Monday, May 3, 2010

Pitching Matters, Hitting Matters

My fantasy baseball team was flying. We were beyond hot, but now after one bad week we are back in second. Isn't that the way life is? You might be flying along doing great, but then something comes and trips you up. For my team, it was pitching that halted us. I got -9 points overall from Ben Sheets and only 7.5 from Wandy Rodriguez. When you get negative points from half of your pitching staff, it is awfully hard to win. It seems as if pitching is what can win or lose the week. At least in my league, a good game from a pitcher can offset an entire week by one hitter who happens to be amazingly hot. When Ubaldo Jiménez threw that no-hitter, I got over 40 points. I don't think I've gotten that many points from any hitter in one week even though I have potential stars Prince Fielder and Evan Longoria. Think about the way that pitchers only pitch once or twice per week. Their points need to be adjusted to make up for the lack of playing time. However, I feel like pitchers account for much more than half of my fantasy team's success. In a real baseball game, I feel like pitchers account for half of the game since they cannot win without help from the offense. They could pitch a no-hitter but due to lack of offense from their team and some key errors could lose the game. Without offensive and defensive support, the pitcher has no chance of winning. That being said, without a solid performance from the pitcher the team has no chance of winning. Therefore, I think that we need to balance the role of pitcher and hitter in order to have an accurate representation of a real game of baseball.

Sunday, May 2, 2010


I am just returned home from another triumphant day of power soccer. Today was Strategy Day in the Miller Recreation Center as we prepared for our game in two weeks. It is an entirely different concept to play with the team as opposed to playing individually. For one, there is the anticipation of teammates' motions and shots. I think that what I need to remember is that there needs to be 10 feet between teammates. I have a tendency to charge in at the ball to shoot it at the goal. However, in doing so I often come within the 10 foot limit of my teammates. I am going to remember this rule hopefully. Also, I'm not sure why this is, but rear-wheel drive chairs hit the ball so much harder than my mid-wheel. I spin just as quickly, but for some reason I cannot hit the ball with the same force. Any ultra-intelligent physicists out there, please let me know if you know why this is (is it something to do with angular momentum?) Anyway, whatever the reason, I now realize that I need to rely on stealth as opposed to power to score. Well, I'll add these to my check list of ways to improve as I prepare for our match.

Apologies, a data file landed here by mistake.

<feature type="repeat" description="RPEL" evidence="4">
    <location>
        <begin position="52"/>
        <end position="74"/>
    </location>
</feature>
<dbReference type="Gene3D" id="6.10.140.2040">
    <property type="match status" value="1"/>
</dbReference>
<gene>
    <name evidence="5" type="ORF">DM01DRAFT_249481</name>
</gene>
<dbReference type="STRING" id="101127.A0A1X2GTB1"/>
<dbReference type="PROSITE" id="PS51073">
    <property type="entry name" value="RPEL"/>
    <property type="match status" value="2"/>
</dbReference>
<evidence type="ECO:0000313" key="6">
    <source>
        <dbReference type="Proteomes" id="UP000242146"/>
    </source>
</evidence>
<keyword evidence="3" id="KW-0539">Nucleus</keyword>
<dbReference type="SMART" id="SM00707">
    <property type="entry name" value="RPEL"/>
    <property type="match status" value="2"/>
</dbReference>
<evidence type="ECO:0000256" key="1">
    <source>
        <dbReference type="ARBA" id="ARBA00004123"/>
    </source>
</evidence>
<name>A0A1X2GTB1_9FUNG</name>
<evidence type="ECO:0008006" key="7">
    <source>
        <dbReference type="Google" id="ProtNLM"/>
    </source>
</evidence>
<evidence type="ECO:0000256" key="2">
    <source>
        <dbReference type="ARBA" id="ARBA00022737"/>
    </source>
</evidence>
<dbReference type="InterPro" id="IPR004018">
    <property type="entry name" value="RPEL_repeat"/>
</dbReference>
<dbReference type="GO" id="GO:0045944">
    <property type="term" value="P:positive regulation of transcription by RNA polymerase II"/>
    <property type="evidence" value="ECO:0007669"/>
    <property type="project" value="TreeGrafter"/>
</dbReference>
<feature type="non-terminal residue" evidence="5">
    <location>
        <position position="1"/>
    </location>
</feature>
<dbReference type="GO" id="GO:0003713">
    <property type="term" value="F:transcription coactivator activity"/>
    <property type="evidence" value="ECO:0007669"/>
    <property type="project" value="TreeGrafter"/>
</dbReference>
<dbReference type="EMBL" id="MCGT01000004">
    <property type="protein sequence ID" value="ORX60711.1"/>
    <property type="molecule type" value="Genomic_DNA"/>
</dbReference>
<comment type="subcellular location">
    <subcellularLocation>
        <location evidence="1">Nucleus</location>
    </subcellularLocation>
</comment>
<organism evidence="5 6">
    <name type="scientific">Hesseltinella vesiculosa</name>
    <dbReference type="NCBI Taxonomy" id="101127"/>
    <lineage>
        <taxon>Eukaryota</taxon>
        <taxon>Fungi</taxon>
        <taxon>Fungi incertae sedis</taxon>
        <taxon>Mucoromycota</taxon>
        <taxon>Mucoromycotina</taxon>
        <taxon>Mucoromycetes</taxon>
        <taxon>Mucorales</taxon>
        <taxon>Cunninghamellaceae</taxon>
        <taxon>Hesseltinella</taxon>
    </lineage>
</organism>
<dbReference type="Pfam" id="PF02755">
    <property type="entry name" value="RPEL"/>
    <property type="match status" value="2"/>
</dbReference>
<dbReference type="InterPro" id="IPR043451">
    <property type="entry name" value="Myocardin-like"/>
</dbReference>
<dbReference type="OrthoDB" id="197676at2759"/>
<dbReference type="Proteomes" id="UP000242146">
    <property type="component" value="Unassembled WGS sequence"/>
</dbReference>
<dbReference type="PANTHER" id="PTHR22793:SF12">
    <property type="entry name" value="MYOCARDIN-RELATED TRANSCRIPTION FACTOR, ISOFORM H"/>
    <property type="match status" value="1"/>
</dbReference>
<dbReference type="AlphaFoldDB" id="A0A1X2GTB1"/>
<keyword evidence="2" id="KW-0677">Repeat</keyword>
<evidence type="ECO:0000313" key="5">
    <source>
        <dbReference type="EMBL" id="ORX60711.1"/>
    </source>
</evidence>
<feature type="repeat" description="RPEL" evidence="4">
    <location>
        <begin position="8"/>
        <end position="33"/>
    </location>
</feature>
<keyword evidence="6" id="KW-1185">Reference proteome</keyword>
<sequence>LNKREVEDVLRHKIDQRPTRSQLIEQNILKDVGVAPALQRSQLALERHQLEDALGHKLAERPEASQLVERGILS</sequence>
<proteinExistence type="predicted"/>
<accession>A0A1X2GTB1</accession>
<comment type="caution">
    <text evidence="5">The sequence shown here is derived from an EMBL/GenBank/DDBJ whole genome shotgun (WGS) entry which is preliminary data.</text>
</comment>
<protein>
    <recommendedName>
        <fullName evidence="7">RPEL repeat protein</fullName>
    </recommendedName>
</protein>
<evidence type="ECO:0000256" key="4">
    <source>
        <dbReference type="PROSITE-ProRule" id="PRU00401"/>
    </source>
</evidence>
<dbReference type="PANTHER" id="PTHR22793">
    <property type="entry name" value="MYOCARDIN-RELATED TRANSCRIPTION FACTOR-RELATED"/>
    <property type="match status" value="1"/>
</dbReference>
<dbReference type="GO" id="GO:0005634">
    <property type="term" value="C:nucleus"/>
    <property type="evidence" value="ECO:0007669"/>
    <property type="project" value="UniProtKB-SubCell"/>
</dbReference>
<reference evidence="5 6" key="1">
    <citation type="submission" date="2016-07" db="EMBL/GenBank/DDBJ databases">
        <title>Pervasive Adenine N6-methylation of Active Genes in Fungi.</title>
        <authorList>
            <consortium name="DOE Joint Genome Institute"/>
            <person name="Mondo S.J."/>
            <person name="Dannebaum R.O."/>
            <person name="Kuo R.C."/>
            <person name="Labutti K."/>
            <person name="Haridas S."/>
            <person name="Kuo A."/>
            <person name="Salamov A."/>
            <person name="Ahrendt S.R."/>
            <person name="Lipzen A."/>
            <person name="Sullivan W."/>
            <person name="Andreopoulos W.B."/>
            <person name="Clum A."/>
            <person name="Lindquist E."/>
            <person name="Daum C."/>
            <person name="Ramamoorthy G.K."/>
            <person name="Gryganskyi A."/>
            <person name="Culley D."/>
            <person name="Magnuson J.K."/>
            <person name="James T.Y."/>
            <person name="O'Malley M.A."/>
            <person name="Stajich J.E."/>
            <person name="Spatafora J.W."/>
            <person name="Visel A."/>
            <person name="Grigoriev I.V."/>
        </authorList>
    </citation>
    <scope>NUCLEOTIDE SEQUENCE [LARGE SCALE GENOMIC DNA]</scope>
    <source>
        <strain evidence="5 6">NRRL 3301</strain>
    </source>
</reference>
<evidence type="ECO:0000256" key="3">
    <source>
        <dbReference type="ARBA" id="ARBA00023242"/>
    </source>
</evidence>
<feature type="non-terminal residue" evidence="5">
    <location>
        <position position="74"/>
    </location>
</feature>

Saturday, May 1, 2010


Welcome to the allegorical version of Fiction Friday!

It was an average day in the city. It was not too hot or too cold. I had gotten another mediocre C on my math test. My family was not rich or poor, but we lived a happy life in the city of Middletown. We were happy because nothing ever rattled us or our city. All that terrible stuff that happened outside the city physically could not come through one of the five gates. The town elders had voted before I was even born to erect a 20 foot wall to keep us from the radical fringes of society. They loved the wall so much that they even named it. How many walls do you know that have names? (I read about one in an underground antique book store that helped defend China or someplace like that). They had a large ceremony, and the wall of Status Quo was established. Nobody went outside it, and everything outside stayed outside despite the efforts they made to enter.

This wall defined the limits of my world both physically and mentally. The world outside of it did not matter because it did not affect my daily routine. The world inside of it consisted of a bureaucracy that was legislated by people disconnected from the population in favor of legislating.

One day, my friend Tom and I were playing by the wall on Circle 74. He lobbed the ball up high; in fact, he lobbed it over Status Quo. Being a somewhat impulsive preteen, I immediately looked for a way to get outside to retrieve our ball regardless of the implications. It took me all day, but finally I found the crack in the wall across from Idea Avenue. I grabbed a hold of this crack and crawled through despite the earnest warnings of Tom. This fissure by Idea seemed to take me through black space. I had no idea where I was going. It seemed like once I entered this world, I wanted to know where I was and to have somewhere to anchor my existence. Finally, as I pondered and puzzled out where I was, I began to see the light at the end of the tunnel. I crawled toward the light not knowing what surprises awaited me beyond the wall of Status Quo.